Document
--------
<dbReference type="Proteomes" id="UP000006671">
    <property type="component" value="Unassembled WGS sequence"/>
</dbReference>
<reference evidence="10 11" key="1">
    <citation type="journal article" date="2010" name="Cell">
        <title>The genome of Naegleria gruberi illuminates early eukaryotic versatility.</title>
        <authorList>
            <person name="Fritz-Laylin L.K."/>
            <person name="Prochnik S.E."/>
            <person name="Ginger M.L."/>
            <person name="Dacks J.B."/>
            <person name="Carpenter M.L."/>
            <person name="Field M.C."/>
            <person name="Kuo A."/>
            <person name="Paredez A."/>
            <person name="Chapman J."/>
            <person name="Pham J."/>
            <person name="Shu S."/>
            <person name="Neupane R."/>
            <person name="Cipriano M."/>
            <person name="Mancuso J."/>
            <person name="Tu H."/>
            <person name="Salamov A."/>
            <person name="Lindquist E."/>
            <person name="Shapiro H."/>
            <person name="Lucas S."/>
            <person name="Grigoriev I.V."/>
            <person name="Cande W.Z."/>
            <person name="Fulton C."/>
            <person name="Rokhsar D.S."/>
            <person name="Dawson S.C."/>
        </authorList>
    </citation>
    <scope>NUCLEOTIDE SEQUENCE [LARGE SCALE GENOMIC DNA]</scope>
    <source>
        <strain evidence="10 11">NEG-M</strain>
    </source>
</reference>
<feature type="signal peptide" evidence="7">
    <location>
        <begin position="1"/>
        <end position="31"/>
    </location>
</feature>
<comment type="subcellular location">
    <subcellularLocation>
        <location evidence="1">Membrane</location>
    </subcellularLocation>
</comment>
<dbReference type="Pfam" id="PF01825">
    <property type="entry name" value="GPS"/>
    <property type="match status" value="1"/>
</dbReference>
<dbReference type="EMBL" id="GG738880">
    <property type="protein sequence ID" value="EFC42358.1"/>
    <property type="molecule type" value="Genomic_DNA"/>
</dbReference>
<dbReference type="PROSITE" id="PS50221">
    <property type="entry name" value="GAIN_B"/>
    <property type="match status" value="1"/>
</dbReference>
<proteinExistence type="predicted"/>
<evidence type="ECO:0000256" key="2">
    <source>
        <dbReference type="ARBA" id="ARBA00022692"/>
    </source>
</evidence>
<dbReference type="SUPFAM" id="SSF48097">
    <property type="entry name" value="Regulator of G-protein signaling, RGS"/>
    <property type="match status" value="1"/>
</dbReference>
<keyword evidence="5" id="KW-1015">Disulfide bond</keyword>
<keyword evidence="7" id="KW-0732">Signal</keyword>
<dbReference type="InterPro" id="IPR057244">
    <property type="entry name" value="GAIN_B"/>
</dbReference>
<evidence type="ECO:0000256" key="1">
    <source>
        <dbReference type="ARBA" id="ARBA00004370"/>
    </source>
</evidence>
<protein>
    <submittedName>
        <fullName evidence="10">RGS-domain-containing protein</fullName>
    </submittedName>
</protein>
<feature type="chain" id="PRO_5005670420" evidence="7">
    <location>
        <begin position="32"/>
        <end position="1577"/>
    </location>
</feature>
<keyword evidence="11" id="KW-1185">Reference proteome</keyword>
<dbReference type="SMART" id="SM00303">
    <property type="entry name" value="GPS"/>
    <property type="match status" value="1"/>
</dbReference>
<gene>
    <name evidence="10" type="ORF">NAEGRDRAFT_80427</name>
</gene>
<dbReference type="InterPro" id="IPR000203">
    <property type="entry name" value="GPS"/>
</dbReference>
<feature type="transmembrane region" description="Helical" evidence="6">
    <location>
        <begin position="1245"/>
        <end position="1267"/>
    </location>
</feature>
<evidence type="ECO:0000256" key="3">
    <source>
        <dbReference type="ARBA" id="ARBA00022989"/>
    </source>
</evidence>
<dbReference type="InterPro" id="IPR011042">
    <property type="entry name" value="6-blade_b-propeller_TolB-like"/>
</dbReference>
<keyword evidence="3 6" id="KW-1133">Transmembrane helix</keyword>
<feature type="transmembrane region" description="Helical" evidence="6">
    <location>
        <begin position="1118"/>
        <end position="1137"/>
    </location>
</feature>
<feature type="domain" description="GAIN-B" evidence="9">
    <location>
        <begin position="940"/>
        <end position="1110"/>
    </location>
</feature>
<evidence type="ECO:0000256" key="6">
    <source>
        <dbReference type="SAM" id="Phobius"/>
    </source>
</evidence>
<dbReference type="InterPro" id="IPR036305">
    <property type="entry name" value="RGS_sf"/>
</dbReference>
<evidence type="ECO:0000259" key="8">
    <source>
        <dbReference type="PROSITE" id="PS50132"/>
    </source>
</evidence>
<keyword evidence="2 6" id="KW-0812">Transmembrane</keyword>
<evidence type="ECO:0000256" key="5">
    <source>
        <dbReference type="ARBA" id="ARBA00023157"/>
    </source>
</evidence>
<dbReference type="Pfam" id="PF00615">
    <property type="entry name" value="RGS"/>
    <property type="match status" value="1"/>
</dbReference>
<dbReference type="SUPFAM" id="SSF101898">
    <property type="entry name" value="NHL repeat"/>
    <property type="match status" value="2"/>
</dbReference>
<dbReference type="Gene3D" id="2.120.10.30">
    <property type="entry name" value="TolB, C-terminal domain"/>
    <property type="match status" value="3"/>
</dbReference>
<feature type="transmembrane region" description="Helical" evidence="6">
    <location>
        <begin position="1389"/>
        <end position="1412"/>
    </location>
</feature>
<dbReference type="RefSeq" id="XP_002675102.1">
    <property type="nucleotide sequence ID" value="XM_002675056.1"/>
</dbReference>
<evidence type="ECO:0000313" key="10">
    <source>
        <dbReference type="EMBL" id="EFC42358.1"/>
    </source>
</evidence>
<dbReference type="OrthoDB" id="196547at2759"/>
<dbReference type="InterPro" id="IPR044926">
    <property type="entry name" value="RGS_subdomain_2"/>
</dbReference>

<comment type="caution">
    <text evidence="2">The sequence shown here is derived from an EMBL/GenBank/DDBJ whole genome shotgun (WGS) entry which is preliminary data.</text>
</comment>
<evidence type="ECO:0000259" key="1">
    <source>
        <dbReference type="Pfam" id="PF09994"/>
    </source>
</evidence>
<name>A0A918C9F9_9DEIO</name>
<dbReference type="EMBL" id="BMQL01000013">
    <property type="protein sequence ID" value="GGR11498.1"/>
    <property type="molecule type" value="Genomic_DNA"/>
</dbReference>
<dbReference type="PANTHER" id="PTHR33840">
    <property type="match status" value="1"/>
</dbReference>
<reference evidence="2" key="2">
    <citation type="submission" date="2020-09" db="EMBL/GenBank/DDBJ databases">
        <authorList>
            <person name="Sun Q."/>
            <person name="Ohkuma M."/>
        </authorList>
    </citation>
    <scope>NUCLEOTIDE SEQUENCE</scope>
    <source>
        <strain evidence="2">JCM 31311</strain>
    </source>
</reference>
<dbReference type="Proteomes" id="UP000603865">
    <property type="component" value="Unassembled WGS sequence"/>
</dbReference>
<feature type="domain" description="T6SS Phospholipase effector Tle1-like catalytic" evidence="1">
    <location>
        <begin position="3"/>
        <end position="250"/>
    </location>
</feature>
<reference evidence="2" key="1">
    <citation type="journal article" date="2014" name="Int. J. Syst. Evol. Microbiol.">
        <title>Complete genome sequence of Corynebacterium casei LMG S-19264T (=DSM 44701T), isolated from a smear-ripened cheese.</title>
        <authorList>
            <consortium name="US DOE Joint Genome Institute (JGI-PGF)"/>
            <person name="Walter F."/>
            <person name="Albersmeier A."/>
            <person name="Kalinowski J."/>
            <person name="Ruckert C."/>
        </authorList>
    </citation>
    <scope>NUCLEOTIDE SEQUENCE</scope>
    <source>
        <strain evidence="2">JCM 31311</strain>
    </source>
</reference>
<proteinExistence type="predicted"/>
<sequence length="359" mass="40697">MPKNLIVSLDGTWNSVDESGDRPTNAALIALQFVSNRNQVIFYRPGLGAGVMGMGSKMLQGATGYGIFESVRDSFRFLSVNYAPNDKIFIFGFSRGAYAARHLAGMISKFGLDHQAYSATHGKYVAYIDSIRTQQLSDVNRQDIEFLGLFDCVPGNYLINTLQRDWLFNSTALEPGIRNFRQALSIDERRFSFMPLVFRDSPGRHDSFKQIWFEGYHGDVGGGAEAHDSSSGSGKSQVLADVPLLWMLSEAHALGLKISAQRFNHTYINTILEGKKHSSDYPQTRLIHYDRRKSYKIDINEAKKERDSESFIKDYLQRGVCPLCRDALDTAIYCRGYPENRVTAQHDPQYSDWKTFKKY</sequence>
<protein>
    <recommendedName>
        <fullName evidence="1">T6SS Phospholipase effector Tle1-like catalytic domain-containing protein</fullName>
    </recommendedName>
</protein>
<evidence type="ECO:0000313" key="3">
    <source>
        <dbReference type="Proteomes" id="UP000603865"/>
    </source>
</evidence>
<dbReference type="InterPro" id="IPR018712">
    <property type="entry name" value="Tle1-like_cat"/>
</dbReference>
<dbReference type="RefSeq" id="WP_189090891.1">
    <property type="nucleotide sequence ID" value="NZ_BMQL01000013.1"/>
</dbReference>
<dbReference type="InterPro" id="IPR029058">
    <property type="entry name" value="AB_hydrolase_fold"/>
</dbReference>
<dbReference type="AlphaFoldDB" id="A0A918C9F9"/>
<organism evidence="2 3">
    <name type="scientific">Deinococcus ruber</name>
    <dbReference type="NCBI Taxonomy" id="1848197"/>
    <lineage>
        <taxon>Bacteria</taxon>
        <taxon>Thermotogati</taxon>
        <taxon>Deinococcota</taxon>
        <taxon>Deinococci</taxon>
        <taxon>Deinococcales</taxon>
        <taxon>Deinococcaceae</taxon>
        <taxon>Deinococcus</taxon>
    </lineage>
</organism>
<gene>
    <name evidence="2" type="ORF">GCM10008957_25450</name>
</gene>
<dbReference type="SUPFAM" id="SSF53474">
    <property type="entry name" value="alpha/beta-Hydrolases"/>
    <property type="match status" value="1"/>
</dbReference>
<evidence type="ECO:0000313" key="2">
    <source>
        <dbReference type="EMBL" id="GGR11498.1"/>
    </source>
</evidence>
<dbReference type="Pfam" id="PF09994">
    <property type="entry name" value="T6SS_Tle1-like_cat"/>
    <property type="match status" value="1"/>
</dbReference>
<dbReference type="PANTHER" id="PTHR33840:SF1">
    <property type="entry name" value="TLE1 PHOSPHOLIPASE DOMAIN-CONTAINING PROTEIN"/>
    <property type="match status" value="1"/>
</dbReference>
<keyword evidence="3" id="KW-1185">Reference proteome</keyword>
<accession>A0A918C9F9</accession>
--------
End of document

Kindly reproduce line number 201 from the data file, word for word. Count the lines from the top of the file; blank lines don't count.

        </authorList>